From Abducting A General
by Patrick Leigh Fermor
Among the rocks and arbutus clumps, there was an ice-cold spring that was said to bestow the gift ofimmortality. We all lay on our faces, and lapped up as much water as we could hold. I told the General about the property of the water. He leant down from the saddle of his mule, and urgently asked for a second mug.
Among the trees outside the hamlet of Karines, a little further on, Uncle Stavros Zourbakis, forewarned to make sure that the coast was clear, was waiting with Kiria Eleni, his high-spirited wife (a crack shot with a rifle), and their daughter Popi – our hosts, and guardian angels, on scores of journeys – with a tray of raki glasses and peeled walnuts. We swigged them down, and went on our way munching.
At a hut near Alones, Yanni Katsias was waiting with two very wild-looking boys, whose appearance aptly epitomised the mood of the approaching mountains, and our old escort turned back to Fortinou. We were joined too – he suddenly materialised out of the trees further on, as though instinct had summoned him there – by Eleftherios Alevizakis, son of Father John, the brave and saint-like priest of Alones. (Father John, in spite of the capture and execution of one of his sons, had sheltered and befriended many of us for years. It was with great difficulty that, after endless raids on his village, we had persuaded this tall, bearded and spectacled figure, one of the most outstanding of the resistance, to go to Cairo – at least until things had blown over a bit.)
A mishap occurred on this long night’s march: the girth of the General’s mule broke, and sent his rider tumbling down a steep precipice. We chased after him. At first we thought that one of his shoulder blades had been damaged. We arranged a sling and, after a while, the pain seemed to go. But his right arm remained in a sling for the rest of the journey. It was an anxious moment.
Outside the little village of Vilandredo, we were met by the kind and enthusiastic Stathi Loukakis and his brother, yet another Stavro. He led us all, dog-tired and woe-begone, to a built-up cave that clung to themountainside like a martin’s nest. It was only to be reached by the clambering ascent of a steep ladder ofroots and rocks – up which our disabled captive could only be hoisted by many hands and in slow stages.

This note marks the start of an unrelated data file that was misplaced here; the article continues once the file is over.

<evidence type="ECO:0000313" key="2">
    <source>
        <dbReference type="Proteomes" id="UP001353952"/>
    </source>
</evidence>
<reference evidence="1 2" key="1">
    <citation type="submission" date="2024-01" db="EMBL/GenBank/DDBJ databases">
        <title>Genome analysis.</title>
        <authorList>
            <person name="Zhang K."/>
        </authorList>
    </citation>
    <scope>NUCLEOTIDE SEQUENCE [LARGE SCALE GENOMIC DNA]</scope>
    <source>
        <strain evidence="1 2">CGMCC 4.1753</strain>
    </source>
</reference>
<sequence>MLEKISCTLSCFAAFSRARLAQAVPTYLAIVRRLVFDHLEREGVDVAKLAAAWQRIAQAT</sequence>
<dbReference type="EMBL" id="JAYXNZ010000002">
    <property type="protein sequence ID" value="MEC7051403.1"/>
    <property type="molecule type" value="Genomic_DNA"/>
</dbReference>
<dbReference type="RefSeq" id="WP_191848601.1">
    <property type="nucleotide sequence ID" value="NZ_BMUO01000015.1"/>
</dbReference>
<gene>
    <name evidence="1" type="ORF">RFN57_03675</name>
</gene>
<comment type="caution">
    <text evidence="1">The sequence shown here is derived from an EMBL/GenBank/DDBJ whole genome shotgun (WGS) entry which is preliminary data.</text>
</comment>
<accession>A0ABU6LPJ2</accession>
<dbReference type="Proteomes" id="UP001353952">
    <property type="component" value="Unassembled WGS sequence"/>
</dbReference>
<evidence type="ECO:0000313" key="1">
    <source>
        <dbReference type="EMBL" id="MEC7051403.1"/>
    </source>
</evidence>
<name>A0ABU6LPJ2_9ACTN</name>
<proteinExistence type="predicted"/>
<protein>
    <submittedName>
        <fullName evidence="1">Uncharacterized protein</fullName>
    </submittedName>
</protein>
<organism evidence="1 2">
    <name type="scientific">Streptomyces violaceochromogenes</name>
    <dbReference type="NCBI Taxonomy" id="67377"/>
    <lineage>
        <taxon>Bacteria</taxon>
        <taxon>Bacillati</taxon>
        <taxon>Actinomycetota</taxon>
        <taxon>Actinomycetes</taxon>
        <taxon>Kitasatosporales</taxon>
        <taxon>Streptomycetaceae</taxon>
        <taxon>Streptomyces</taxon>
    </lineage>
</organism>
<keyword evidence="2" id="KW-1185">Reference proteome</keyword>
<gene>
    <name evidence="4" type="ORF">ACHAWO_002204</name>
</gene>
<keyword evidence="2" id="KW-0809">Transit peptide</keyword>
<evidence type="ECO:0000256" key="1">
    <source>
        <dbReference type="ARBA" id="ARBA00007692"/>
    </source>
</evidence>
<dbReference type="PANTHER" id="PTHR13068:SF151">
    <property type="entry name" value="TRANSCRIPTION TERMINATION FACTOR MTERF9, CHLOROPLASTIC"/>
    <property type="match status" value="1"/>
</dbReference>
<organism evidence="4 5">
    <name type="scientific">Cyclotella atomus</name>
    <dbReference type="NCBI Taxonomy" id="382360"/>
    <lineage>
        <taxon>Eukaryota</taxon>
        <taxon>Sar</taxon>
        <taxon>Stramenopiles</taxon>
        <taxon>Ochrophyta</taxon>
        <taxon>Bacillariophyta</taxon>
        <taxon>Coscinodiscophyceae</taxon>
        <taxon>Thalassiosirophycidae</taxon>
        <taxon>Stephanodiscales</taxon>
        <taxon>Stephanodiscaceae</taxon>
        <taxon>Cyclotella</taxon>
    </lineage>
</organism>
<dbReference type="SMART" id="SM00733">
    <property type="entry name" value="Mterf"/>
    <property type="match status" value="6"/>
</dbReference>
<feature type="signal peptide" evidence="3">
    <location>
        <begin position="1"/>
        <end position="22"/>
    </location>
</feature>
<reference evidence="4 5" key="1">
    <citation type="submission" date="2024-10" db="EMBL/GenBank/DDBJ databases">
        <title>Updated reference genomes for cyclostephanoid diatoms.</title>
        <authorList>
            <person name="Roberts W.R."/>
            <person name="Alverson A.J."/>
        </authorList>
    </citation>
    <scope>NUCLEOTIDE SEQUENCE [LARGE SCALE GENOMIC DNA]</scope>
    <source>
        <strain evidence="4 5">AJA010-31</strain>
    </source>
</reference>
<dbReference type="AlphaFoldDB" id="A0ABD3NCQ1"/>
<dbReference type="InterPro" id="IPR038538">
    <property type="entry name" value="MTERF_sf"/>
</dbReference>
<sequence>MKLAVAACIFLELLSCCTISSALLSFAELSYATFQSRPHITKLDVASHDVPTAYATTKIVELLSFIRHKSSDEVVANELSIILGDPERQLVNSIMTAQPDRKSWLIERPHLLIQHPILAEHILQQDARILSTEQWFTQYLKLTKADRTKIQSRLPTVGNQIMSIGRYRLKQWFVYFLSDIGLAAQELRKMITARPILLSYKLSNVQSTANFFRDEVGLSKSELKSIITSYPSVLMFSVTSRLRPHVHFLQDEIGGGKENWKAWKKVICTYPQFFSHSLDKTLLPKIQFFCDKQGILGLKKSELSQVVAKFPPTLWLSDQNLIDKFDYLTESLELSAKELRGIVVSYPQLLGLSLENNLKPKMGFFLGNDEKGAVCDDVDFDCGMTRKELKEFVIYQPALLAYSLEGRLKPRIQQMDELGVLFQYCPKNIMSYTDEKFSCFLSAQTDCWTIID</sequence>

But once we were inside, everything took a really promising turn: a booted, turbaned and heavily bearded figure, with a goatskin cloak about him, lay fast asleep in a corner of the cave. It was our colleague, Dennis Ciclitira, no less. His wireless set, we had learned from god-brother Stathi, was only just up thevalley at Asi Gonia. Yanni Katsias had told me, at our rendevous near Alones, through teeth clenched like a portcullis in the south-west Retimo and Sphakian way – it turns all their Ls into Rs, one of the many odd characteristics of the local accent – that he and his two chaps had explored the Rodakino beach. There was not a single German anywhere near. I hardly dared to think of it, but as we tucked up the General as snugly as possible, I could not help feeling that things must at last be going right.
At first, things really did look promising. Rumours of a German descent on the region had prompted Stathi to conceal us in a cramped and precarious eyrie the night before. But the next morning, all seemed serene. We climbed up to a commodious and beautiful ledge of rock, where the General was consoled for the agonies of the ascent by the coloured blankets and the cushions spread there under the leaves by my god-brother and Stavro (an old drinking companion of mine) and by a marvellous banquet of roast sucking pig and kalitsounias – crescent-shaped mizithra (soft cheese) croquettes – and the wicker demijohn ofmagnificent old wine that was waiting. Stathi was a great bon viveur and a paragon of kindness and generosity, as well as being the Kapetanios of an armed band. His eager blue eyes kindled with delight to see us demolish his feast. He hoped, and so did we, that we could lie up here in luxury until we slipped off, over the hill, to the boat.
There was a rushing stream hard by, and sweet-smelling herbs all around us, and the trees were full ofnightingales. We banqueted and slept, and talked and sang. The sun set through the surrounding peaks and as we lolled, exulting on the soft rugs under the moon and the stars, forever plied with fresh marvels by the two brothers, who sped to and from the village like kindly djinns, this sudden change in our affairs seemed, to all of us, as magical as the sudden transportation to paradise for beggars in a Persian story.
But next morning, two hundred Germans detrucked in Argyroupolis, the road terminus less than an hour away.
We changed our hideout several times, in accordance with the German movements.
At one point in this agitated interlude, a boy got through from Asi Gonia, with a message about an impending boat at Rodakino – the time, place and signals to be confirmed later. This buoyed us up in our troubles, which began to multiply. At one dark crevasse – our third cache – we were skulking and shuddering, waiting for Stathi and Stavro to come. They arrived, several hours after they had planned, with the baleful news that a hundred Germans had surrounded the village, so that nobody had been able to get in or out. They were asking, Stathi told us in a whisper, looking towards the huddled figure of our prisoner, for General Kreipe.
Then they left.